Through it all, there's no mission; no ultimate obstacle for the Thundercats to overcome. Other than Snarfer making it back to the Tower of Omens while the Mexican food is still hot, of course.
This WTF moment comes from episode 100 of the series, titled "Exile Isle," which is so ridiculously outrageous from start to finish that it's earned two slots on this list (continued below). The episode begins with the ThunderCats capturing all six Lunataks and, with Lynx-O acting as judge, a trail is held to determine the fate of the evil-doers -- despite the fact that the ThunderCats have never held a trail before. It is ultimately decided that there is only one humane form of punishment acceptable for the Lunataks: exile from Third Earth.
Holding a trial and exiling the Lunataks seems logical enough, but the ThunderCats don’t just load them up on their ThunderStrike and transport them off Third Earth. Instead, they teleport them through deep space to a deserted planet, known as Exile Isle. Which begs a serious question: when exactly did the ThunderCats develop the ability to teleport? If they possessed this technology, then why did the Cats waste so much time flying between Third Earth and New Thundera? Unfortunately, this single episode undermined the rest of the series and and left serious fans forever scratching their heads.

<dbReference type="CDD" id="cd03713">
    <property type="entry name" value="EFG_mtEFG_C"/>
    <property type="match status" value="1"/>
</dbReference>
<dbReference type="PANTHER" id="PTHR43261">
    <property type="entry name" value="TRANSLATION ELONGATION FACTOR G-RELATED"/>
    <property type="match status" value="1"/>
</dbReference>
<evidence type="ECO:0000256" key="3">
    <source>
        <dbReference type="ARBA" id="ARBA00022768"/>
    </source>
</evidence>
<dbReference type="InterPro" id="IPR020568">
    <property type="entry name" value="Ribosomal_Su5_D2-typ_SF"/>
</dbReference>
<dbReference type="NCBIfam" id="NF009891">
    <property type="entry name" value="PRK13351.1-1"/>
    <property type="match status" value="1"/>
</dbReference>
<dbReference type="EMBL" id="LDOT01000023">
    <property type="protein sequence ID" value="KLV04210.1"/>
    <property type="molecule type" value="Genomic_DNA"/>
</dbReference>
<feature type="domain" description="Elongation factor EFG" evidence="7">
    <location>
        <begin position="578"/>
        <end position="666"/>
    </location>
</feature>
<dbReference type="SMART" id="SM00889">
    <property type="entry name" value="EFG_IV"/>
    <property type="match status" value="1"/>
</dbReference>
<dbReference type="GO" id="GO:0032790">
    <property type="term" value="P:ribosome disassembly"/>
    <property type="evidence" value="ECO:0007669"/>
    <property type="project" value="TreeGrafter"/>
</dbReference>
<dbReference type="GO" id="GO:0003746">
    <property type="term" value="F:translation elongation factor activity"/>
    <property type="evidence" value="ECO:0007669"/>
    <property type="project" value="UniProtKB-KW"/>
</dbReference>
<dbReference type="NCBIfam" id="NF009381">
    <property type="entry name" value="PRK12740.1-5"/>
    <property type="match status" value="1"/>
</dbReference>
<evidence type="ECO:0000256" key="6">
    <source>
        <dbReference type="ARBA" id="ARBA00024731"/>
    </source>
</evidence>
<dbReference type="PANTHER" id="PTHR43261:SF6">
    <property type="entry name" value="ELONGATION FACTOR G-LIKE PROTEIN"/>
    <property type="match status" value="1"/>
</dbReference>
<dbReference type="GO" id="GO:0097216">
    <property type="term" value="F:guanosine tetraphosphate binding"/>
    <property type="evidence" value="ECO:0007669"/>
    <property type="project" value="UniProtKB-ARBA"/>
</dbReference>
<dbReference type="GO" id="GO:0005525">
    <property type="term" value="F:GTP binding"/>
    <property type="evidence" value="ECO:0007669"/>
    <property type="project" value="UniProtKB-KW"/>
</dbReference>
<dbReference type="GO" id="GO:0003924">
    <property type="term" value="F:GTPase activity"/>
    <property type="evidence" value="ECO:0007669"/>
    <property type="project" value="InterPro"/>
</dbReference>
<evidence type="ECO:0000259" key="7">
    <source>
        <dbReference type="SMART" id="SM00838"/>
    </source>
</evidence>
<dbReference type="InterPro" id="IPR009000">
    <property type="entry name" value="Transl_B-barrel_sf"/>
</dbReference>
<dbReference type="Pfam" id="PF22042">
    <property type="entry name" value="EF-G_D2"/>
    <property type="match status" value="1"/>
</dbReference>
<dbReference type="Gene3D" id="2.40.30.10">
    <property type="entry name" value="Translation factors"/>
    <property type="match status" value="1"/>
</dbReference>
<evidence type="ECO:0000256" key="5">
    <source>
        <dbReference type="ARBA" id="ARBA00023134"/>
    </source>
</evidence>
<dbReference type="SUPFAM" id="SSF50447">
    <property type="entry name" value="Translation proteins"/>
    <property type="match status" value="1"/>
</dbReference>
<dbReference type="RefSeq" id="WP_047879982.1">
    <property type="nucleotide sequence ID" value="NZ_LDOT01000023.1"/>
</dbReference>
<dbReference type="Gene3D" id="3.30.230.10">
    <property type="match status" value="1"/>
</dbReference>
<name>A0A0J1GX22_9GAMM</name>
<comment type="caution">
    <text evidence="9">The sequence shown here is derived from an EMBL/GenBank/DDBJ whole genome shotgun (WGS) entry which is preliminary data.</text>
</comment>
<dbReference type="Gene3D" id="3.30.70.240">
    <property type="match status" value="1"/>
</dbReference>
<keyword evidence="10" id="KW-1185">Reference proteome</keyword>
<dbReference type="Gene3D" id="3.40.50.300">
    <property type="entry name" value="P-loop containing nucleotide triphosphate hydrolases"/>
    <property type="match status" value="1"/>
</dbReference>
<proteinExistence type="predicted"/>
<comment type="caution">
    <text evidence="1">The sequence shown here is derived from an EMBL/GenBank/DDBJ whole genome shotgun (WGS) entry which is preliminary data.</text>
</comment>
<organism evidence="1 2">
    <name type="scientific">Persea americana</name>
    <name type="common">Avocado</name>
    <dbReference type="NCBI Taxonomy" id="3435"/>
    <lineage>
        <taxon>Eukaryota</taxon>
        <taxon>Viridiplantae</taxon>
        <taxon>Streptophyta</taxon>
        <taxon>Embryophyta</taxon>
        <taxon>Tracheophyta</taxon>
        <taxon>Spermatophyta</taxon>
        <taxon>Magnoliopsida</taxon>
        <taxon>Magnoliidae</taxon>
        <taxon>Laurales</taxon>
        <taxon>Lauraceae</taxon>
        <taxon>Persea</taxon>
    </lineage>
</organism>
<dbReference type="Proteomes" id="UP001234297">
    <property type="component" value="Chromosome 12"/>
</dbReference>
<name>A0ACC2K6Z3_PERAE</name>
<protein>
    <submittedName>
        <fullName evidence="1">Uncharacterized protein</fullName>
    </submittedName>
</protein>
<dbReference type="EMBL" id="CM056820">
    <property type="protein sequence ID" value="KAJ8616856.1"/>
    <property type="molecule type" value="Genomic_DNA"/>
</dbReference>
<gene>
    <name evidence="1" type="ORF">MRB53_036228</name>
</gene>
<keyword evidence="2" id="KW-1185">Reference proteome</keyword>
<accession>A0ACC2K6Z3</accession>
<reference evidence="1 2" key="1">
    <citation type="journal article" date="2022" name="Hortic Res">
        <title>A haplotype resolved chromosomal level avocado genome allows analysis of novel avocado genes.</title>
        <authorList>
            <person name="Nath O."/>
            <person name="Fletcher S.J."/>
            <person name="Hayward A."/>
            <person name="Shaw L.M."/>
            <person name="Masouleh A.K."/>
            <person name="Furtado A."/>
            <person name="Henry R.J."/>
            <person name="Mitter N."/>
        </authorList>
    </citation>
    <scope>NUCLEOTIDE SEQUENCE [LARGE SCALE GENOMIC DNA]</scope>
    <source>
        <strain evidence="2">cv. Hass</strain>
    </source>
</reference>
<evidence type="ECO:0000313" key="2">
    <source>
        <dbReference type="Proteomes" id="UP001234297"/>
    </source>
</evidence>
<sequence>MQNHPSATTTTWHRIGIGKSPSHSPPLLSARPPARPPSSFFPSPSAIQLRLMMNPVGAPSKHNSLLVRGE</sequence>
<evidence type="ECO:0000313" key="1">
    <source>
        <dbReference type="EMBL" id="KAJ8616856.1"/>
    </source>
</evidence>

Of course, we didn't expect the Lunataks to take their punishment sitting down, and once they arrive on Exile Isle we're expecting them to hatch a plan that gets them back to Third Earth so they can seek revenge. You might expect them to commandeer a passing ship, or possibly figure out a way to teleport back. However, those plans make far too much sense, and instead, the Lunataks decide to fire up the engines of a wrecked spaceship and fly the entire planet back to Third Earth.
As if this episode wasn't already crazy enough, Lion-O decides to venture out to Exile Isle to thwart the Lunatak’s plan, and he decides against bringing the Sword of Omens with him. Instead, Lion-O takes a man purse packed with everything he'll need to stop the Lunataks, which includes rock salt (to melt them with), a lie translator (to figure out when they’re being deceitful), and last, but certainly not least, a handful of candy (to distract them with).